B.E.V Processors Inc has temporarily re-employed 40 staff members who were retrenched along with more than 300 other workers in July as the company moves towards clearing their inventory and liquidating their assets.
In June, owner of the company, Bruce Vieira had related to Stabroek News that market challenges, including the implementation of more rigorous certification requirements were the major factors that influenced his decision to pull out of the fishing industry after more than two decades.
The company began shrimp processing in 1984 and the first batch was subsequently shipped to the United States of America on October 31st the same year.
As a result, Vieira had explained that over 380 employees would be retrenched by July 15th but he was in talks with Noble House Seafoods to purchase some of the trawlers that worked with them as well as taking some of their laid off employees.
Speaking to Stabroek News last week at the processing plant that was still bustling with business, Vieira said that the transition and retrenching of his employees went as planned.
“The process went as expected. The employees that we agreed to lay off were laid off and we gave them their severance pay and we were able to get work for quite a few of them,” Vieira said, while explaining that out of the 379 employees that were retrenched, they were able to reemploy approximately 40 of them under a new temporary structure as they try to liquidate their assets.
“…We took back a few people because we have some stuff left. We took back around 40 but this is not forever. This is because we have a whole lot of stuff – Shrimp, spares and equipment – and a whole set of supplies in inventory. We have to sell those over a period of couple months and I would say probably up to November or December,” he explained, while pointing out that the temporary arrangement could finish before or after the projected date.
Vieira said that he currently has around 300,000 pounds of shrimp left in his inventory that he has to sell along with equipment and spares to liquidate.
When questioned about the fate of the other hundreds of retrenched employees, Vieira explained that Noble House is still interested in doing business with the trawlers that previously supplied his company and is also exploring the option of purchasing them and so far only four have been sold.
He said that on the 25th of this month there is supposed to be a meeting where they will have a clearer view of what is going to happen with the trawlers and the laid off workers.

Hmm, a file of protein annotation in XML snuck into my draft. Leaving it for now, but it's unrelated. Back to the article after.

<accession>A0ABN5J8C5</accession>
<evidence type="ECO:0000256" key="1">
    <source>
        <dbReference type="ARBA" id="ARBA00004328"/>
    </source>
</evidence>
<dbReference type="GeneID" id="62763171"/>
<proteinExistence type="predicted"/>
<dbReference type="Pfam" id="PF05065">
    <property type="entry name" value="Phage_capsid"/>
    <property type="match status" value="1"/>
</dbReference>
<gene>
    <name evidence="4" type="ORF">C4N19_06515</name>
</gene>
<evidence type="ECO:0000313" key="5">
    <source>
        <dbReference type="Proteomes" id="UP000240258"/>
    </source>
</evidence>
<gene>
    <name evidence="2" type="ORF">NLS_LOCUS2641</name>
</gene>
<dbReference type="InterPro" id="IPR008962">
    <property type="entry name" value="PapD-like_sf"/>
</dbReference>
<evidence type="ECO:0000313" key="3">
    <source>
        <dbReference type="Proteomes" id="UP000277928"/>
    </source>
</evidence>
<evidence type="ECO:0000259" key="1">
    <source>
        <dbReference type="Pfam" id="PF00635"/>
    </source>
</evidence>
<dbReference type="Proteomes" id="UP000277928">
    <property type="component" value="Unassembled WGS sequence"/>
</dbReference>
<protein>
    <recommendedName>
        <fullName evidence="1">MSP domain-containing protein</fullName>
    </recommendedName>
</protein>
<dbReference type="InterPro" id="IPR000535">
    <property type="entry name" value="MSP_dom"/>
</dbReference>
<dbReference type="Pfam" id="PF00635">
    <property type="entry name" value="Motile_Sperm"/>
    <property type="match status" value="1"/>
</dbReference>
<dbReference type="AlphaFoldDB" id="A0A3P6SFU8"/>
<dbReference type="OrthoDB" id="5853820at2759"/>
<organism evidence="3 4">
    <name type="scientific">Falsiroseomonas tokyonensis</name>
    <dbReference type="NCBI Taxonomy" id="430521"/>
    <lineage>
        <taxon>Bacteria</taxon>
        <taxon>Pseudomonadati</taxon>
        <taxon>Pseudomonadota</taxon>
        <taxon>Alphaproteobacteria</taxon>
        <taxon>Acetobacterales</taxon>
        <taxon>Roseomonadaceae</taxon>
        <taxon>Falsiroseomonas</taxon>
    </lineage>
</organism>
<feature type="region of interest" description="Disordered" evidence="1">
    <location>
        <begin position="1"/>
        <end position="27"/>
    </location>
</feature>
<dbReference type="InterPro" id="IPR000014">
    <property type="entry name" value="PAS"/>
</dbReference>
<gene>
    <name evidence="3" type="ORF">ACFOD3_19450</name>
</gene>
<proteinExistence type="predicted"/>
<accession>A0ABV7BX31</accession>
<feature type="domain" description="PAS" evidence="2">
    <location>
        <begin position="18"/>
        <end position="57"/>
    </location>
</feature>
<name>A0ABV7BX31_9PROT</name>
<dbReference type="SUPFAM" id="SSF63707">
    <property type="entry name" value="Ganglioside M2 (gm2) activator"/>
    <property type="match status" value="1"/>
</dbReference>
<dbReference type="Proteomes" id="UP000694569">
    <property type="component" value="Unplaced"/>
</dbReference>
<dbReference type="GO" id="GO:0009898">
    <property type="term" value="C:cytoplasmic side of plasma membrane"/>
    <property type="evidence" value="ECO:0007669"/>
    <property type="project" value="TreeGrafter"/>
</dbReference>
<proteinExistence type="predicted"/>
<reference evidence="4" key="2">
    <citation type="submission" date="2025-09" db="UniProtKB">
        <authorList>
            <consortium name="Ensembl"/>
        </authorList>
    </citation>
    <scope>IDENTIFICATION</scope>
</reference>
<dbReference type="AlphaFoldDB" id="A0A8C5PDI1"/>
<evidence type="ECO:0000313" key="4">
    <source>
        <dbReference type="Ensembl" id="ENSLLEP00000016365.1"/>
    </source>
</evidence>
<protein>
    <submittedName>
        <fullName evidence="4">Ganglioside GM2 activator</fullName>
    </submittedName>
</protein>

“Noble House is interested in buying the shrimp from the trawlers or the trawlers themselves and some have been sold,” he said, while highlighting that if the company purchases all of the trawlers then between 100-125 of the retrenched workers would be able to regain employment. ‘
“Some have been sold already and the rest are interested in supplying and once they agree to supply they will probably sign a supply contract or something and then Noble House will be able to identify the quantity of people they can take. If they buy all the boats then they would be able to take between 100 and 125,” he added.
He also explained that the company has already bought additional equipment and currently has the capacity to process the amount of seafood that B.E.V would have been doing.
Vieira had also told Stabroek News that he was unsure of what his next step would be in the business community and related last week that while he is still unsure there are some ideas that are floating in his head, such as a secondary processing factory.
“Right now we are trying to liquidate and after that we have to look at the various options. We can’t do anything right now because the freezers are filled. However, I am thinking about it in the meantime but I haven’t decided. I’m thinking of doing secondary processing and it’s just an idea. By the end of the year we will have a better plan,” Vieira added.
One of the major factors, Vieira had said, that influenced his decision was additional certification such as the Marine Stewardship Council (MSC) that requires additional documentation for companies to be able to export their products to the international market.
“…that requires the country to put a whole set of stuff in place, including the depth that they are fishing as it affects the habitat and other species. It requires a lot of documentation, a whole host of changes in the way the fishermen do things, so that when the certifiers come, they are satisfied that Guyana is practising sustainable fishing methods,” he had said.
In addition to the new requirements, he also explained that there is a problem with the US market – their largest market – where prices have started to drop significantly along with the demand because of cheaper shrimp available from around the world.